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I know I haven't tuned in since last summer, but that's because I did about 20 experiments on how to make lightweight, durable,flexible PM masks, which didn't go well. Finally found one that does - Jonni Good's "How to Make Masks" - available on Amazon - I'm sure yall know her site UltimatePaperMache.com.
The results I've had with this have been exactly what I wanted- my prototype mask is light and uber flexible - I easily can twist it into a cylinder and it goes back into shape.
My fav kind of mask to make uses Dan Reeder's dragon scales - and no dice. Way too heavy. And folding 30-50 scales on top of making the basic mask - too much for this technique. That's mad science for you - sometimes you get Flubber and sometimes you get a milkshake.
However, Dan's Maleficient is a better design to use with this technique: http://papermacheblog.com. More time sculpting the form - less time PM-ing. Works better for my attention span
I'll make me a dragon yet - but Halloween is coming up and I have to figure out tentacles. Pics of my mad science at tresmagas.blogspot.com.
Best to all fellow PM mad scientists! -- Des
Tentacles? How flexible do you want them? What size? Medusa or giant octopus?
I've got a recipe for a very rubbery homemade material that might work quite well. It isn't PM, but... More later, I've got to get some sleep.
I know - I'm not sure how flexible I want them. I want them to be on my face - kind of look like they are taking over. There are several techniques - including the PM if I build the tentacles on top of my face form. There's also the Propnomicon tutorial: http://propnomicon.blogspot.com/2009/07 … tacle.html
Basically its plastic wrap over wire coated with latex. That would also make a good mask, particularly since I could arrange the wire around. I'd be interested in your recipe - you can never collect enough techniques, and I shall probably have to play with them all to figure out what will work best.
I used this as a mold material, so I guess we can include it here as a mold for papier mache. But it would also be useful by itself for things like rubbery tendrils for a Medusa mask. I'm a little vague as to how you would do it, but you may be able to cool the liquid until it becomes somewhat thick (but still liquid) and spoon it out, then let the liquid kind of string out over waxed paper. Maybe it would air-cool quickly enough to be useful. Or coat string with it. Repeat coatings may make it thicker.
I tried this mold material and it is quite good, although it is sensitive to heat. In fact, you can melt it down and re-use and reform it. It feels like a very dense, foamy rubber, flexible, but quite sturdy. I tried to tear a simple mold and couldn't do it. It appears infinitely reusable.
If you're going to start mixing this stuff, do it when you won't have any interruptions. Don't get sidetracked or you will regret it. (Trust me on this....)
And don't try to rush things and add all the ingredients at once, or add them in another order. I paid $16 for a gallon of glycerin through my vet & wasted quite a bit.
!!!DENATURED ALCOHOL IS A FUEL -- IT'S EXPLOSIVE!!! DO NOT ADD WHILE ON THE STOVE. DO NOT SMOKE WHILE USING. It is NOT rubbing alcohol. PAY ATTENTION!!!
RECIPE for large batch (smaller experimental batch at end of post)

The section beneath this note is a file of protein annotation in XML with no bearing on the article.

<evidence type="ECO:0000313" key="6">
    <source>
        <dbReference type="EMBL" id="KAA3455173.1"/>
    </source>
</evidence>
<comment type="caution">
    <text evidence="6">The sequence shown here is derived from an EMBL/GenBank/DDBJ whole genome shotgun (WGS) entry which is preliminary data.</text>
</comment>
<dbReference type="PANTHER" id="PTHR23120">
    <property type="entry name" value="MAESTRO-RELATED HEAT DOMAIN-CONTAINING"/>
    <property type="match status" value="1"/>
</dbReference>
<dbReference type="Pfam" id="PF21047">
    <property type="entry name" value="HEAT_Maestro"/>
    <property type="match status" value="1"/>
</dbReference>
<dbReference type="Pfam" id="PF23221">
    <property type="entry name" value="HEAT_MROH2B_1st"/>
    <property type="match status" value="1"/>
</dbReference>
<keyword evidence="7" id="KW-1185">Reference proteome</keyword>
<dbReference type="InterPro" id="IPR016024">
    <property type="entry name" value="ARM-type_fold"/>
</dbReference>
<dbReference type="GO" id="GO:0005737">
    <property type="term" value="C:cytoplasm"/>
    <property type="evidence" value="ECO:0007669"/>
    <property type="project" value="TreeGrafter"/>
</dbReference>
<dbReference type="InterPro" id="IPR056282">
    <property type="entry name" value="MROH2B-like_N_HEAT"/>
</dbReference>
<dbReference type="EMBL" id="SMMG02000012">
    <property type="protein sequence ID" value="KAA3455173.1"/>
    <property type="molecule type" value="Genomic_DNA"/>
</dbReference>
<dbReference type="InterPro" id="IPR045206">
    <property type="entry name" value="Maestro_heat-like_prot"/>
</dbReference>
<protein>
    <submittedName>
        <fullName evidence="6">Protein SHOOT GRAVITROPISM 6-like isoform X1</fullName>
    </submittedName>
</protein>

4 1/2 pounds dry Gelatin (in flake, grainular or powder form) from a health food store. This is the same stuff as plain Knox brand gelatin). SMELL IT before you buy! If it smells like Jello, it's the right stuff. Don't accept cornstarch -- some clerks don't know the difference.
9 cups of cool water (2.25 qts.)
13 cups Glycerin (3.25 qts or 9 lbs) (check with your veterinarian)
1 lb. glucose (I found it in bulk foods at Kroger/Fred Meyer stores, try health food stores, too)
1 oz. Denatured Alcohol (from hardware store)
Put the measured glycerin into a pot over LOW heat & start it heating. You do NOT add it to the gelatin unheated.
Pour the water into a large cooking pot & add the gelatin. Start mixing immediately & keep mixing until all the water & the gelatin is thoroughly mixed together (I used my hands). DON'T STOP mixing or it will separate & congeal in layers. When ready, the mess should be consistent in quality. If you do have to stop, cover the pot with a damp towel.
Place the pot of gelatin over LOW heat & start stirring when it begins to melt, and keep stirring until the gelatin is all melted and free from lumps. Then add the heated glycerin and stir until well blended. Then add the glucose and continue to mix until it is fully incorporated.
REMOVE FROM THE STOVE ENTIRELY. Now add the alcohol and stir until thoroughly blended with the rest of the mixture. It is now ready to use, & should be formed while warm.
Cooling the new mold can be accelerated by placing in the refrigerator.
I would tend to use dedicated utensils for this project. Glycerin has fairly low toxicity (I still wouldn't eat it). The denatured alcohol is the most toxic ingredient. Everything else should be food grade.
The original recipe said to cook in a double boiler, but I didn't have one large enough, & didn't want to mess with 2 pots with rocks or marbles between, & just kept the temp on the lowest temp of my electric stove.
To make into another mold, just put back in the pot and heat at LOW temperature. DO NOT add water.
This material can be used many times. If it starts getting debris in it, just form a sieve made from wire window screening in a funnel shape and while the material is melted, pour it through into another container.
1/3 SIZED RECIPE FOR TRIAL -- it still makes quite a bit
1.5 lbs gelatin
3 cups cool water
4 1/3 cups glycerin
1/3 lb glucose
1 Tablespoon denatured alcohol